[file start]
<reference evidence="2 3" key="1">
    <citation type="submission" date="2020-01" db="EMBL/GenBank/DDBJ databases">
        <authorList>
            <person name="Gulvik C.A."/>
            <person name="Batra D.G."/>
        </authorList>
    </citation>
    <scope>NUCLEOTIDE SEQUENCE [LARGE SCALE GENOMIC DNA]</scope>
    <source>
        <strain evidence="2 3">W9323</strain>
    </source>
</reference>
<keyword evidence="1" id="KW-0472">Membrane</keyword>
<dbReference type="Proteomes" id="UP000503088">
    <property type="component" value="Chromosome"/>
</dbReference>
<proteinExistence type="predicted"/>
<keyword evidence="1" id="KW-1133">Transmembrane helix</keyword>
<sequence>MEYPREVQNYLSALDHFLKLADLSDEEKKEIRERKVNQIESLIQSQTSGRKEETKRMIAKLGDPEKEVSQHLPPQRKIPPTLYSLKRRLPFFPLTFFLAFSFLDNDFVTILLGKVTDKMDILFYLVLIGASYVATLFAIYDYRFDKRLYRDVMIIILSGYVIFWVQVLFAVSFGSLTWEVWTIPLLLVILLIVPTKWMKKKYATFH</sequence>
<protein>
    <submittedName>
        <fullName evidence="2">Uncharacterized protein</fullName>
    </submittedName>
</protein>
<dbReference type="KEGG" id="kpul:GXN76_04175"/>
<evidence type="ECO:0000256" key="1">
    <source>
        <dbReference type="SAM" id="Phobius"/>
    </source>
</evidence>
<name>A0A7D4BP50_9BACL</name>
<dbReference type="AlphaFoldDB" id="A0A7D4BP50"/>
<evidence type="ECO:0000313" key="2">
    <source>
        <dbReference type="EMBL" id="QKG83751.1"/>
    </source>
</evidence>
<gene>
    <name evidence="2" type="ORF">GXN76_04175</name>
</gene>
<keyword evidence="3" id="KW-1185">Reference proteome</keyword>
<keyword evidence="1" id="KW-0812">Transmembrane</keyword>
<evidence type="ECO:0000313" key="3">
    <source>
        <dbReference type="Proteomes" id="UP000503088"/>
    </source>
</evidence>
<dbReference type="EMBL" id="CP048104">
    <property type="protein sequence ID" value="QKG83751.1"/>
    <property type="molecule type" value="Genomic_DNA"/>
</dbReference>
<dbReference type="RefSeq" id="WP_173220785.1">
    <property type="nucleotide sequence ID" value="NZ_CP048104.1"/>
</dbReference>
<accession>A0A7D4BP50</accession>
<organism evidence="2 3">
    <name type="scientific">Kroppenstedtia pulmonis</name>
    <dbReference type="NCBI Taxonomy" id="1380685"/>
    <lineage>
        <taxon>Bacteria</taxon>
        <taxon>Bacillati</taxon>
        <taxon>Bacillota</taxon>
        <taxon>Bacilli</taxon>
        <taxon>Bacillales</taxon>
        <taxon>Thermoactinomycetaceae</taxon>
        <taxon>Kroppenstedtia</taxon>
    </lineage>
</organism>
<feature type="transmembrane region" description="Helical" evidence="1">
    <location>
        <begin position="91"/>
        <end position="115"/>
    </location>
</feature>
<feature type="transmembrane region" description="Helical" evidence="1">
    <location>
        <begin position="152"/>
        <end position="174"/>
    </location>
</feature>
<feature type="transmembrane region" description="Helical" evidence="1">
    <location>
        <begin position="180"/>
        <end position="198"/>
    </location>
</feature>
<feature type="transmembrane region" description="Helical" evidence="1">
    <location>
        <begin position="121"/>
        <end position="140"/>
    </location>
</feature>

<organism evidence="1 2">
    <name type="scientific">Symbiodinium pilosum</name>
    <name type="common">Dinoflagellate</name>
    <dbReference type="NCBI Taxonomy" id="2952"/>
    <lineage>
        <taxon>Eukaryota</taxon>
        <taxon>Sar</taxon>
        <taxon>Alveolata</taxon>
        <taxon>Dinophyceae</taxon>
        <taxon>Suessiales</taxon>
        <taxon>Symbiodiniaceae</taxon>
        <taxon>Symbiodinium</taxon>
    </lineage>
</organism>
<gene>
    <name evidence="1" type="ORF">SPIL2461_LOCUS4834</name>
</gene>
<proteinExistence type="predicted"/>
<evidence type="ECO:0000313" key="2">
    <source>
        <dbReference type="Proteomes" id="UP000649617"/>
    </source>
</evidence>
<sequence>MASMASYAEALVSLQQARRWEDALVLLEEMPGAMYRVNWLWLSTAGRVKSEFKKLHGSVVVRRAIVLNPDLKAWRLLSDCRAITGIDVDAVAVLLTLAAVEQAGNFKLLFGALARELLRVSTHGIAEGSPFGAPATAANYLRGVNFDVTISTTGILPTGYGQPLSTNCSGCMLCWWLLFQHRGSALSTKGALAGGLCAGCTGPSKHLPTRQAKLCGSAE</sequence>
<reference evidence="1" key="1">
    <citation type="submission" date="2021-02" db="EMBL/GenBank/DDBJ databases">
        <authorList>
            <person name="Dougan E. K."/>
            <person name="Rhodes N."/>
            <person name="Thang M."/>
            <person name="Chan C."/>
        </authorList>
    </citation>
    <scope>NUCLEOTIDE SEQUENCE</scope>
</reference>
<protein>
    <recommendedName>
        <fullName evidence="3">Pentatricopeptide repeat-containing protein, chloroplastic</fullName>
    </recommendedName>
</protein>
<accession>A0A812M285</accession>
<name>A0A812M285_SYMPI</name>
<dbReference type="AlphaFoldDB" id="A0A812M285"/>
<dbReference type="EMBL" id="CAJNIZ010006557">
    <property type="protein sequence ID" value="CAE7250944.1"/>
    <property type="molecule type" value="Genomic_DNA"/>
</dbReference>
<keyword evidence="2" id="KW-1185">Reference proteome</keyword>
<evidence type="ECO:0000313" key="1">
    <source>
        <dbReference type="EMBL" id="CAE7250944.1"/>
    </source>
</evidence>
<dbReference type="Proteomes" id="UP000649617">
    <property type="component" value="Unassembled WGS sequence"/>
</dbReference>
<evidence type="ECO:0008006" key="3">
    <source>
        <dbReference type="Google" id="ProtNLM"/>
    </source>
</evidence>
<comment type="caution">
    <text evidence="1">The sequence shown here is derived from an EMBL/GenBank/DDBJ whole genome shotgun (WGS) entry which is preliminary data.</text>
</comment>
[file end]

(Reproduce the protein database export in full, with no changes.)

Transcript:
<reference evidence="2 3" key="1">
    <citation type="submission" date="2020-01" db="EMBL/GenBank/DDBJ databases">
        <authorList>
            <person name="Gulvik C.A."/>
            <person name="Batra D.G."/>
        </authorList>
    </citation>
    <scope>NUCLEOTIDE SEQUENCE [LARGE SCALE GENOMIC DNA]</scope>
    <source>
        <strain evidence="2 3">W9323</strain>
    </source>
</reference>
<keyword evidence="1" id="KW-0472">Membrane</keyword>
<dbReference type="Proteomes" id="UP000503088">
    <property type="component" value="Chromosome"/>
</dbReference>
<proteinExistence type="predicted"/>
<keyword evidence="1" id="KW-1133">Transmembrane helix</keyword>
<sequence>MEYPREVQNYLSALDHFLKLADLSDEEKKEIRERKVNQIESLIQSQTSGRKEETKRMIAKLGDPEKEVSQHLPPQRKIPPTLYSLKRRLPFFPLTFFLAFSFLDNDFVTILLGKVTDKMDILFYLVLIGASYVATLFAIYDYRFDKRLYRDVMIIILSGYVIFWVQVLFAVSFGSLTWEVWTIPLLLVILLIVPTKWMKKKYATFH</sequence>
<protein>
    <submittedName>
        <fullName evidence="2">Uncharacterized protein</fullName>
    </submittedName>
</protein>
<dbReference type="KEGG" id="kpul:GXN76_04175"/>
<evidence type="ECO:0000256" key="1">
    <source>
        <dbReference type="SAM" id="Phobius"/>
    </source>
</evidence>
<name>A0A7D4BP50_9BACL</name>
<dbReference type="AlphaFoldDB" id="A0A7D4BP50"/>
<evidence type="ECO:0000313" key="2">
    <source>
        <dbReference type="EMBL" id="QKG83751.1"/>
    </source>
</evidence>
<gene>
    <name evidence="2" type="ORF">GXN76_04175</name>
</gene>
<keyword evidence="3" id="KW-1185">Reference proteome</keyword>
<keyword evidence="1" id="KW-0812">Transmembrane</keyword>
<evidence type="ECO:0000313" key="3">
    <source>
        <dbReference type="Proteomes" id="UP000503088"/>
    </source>
</evidence>
<dbReference type="EMBL" id="CP048104">
    <property type="protein sequence ID" value="QKG83751.1"/>
    <property type="molecule type" value="Genomic_DNA"/>
</dbReference>
<dbReference type="RefSeq" id="WP_173220785.1">
    <property type="nucleotide sequence ID" value="NZ_CP048104.1"/>
</dbReference>
<accession>A0A7D4BP50</accession>
<organism evidence="2 3">
    <name type="scientific">Kroppenstedtia pulmonis</name>
    <dbReference type="NCBI Taxonomy" id="1380685"/>
    <lineage>
        <taxon>Bacteria</taxon>
        <taxon>Bacillati</taxon>
        <taxon>Bacillota</taxon>
        <taxon>Bacilli</taxon>
        <taxon>Bacillales</taxon>
        <taxon>Thermoactinomycetaceae</taxon>
        <taxon>Kroppenstedtia</taxon>
    </lineage>
</organism>
<feature type="transmembrane region" description="Helical" evidence="1">
    <location>
        <begin position="91"/>
        <end position="115"/>
    </location>
</feature>
<feature type="transmembrane region" description="Helical" evidence="1">
    <location>
        <begin position="152"/>
        <end position="174"/>
    </location>
</feature>
<feature type="transmembrane region" description="Helical" evidence="1">
    <location>
        <begin position="180"/>
        <end position="198"/>
    </location>
</feature>
<feature type="transmembrane region" description="Helical" evidence="1">
    <location>
        <begin position="121"/>
        <end position="140"/>
    </location>
</feature>

<organism evidence="1 2">
    <name type="scientific">Symbiodinium pilosum</name>
    <name type="common">Dinoflagellate</name>
    <dbReference type="NCBI Taxonomy" id="2952"/>
    <lineage>
        <taxon>Eukaryota</taxon>
        <taxon>Sar</taxon>
        <taxon>Alveolata</taxon>
        <taxon>Dinophyceae</taxon>
        <taxon>Suessiales</taxon>
        <taxon>Symbiodiniaceae</taxon>
        <taxon>Symbiodinium</taxon>
    </lineage>
</organism>
<gene>
    <name evidence="1" type="ORF">SPIL2461_LOCUS4834</name>
</gene>
<proteinExistence type="predicted"/>
<evidence type="ECO:0000313" key="2">
    <source>
        <dbReference type="Proteomes" id="UP000649617"/>
    </source>
</evidence>
<sequence>MASMASYAEALVSLQQARRWEDALVLLEEMPGAMYRVNWLWLSTAGRVKSEFKKLHGSVVVRRAIVLNPDLKAWRLLSDCRAITGIDVDAVAVLLTLAAVEQAGNFKLLFGALARELLRVSTHGIAEGSPFGAPATAANYLRGVNFDVTISTTGILPTGYGQPLSTNCSGCMLCWWLLFQHRGSALSTKGALAGGLCAGCTGPSKHLPTRQAKLCGSAE</sequence>
<reference evidence="1" key="1">
    <citation type="submission" date="2021-02" db="EMBL/GenBank/DDBJ databases">
        <authorList>
            <person name="Dougan E. K."/>
            <person name="Rhodes N."/>
            <person name="Thang M."/>
            <person name="Chan C."/>
        </authorList>
    </citation>
    <scope>NUCLEOTIDE SEQUENCE</scope>
</reference>
<protein>
    <recommendedName>
        <fullName evidence="3">Pentatricopeptide repeat-containing protein, chloroplastic</fullName>
    </recommendedName>
</protein>
<accession>A0A812M285</accession>
<name>A0A812M285_SYMPI</name>
<dbReference type="AlphaFoldDB" id="A0A812M285"/>
<dbReference type="EMBL" id="CAJNIZ010006557">
    <property type="protein sequence ID" value="CAE7250944.1"/>
    <property type="molecule type" value="Genomic_DNA"/>
</dbReference>
<keyword evidence="2" id="KW-1185">Reference proteome</keyword>
<evidence type="ECO:0000313" key="1">
    <source>
        <dbReference type="EMBL" id="CAE7250944.1"/>
    </source>
</evidence>
<dbReference type="Proteomes" id="UP000649617">
    <property type="component" value="Unassembled WGS sequence"/>
</dbReference>
<evidence type="ECO:0008006" key="3">
    <source>
        <dbReference type="Google" id="ProtNLM"/>
    </source>
</evidence>
<comment type="caution">
    <text evidence="1">The sequence shown here is derived from an EMBL/GenBank/DDBJ whole genome shotgun (WGS) entry which is preliminary data.</text>
</comment>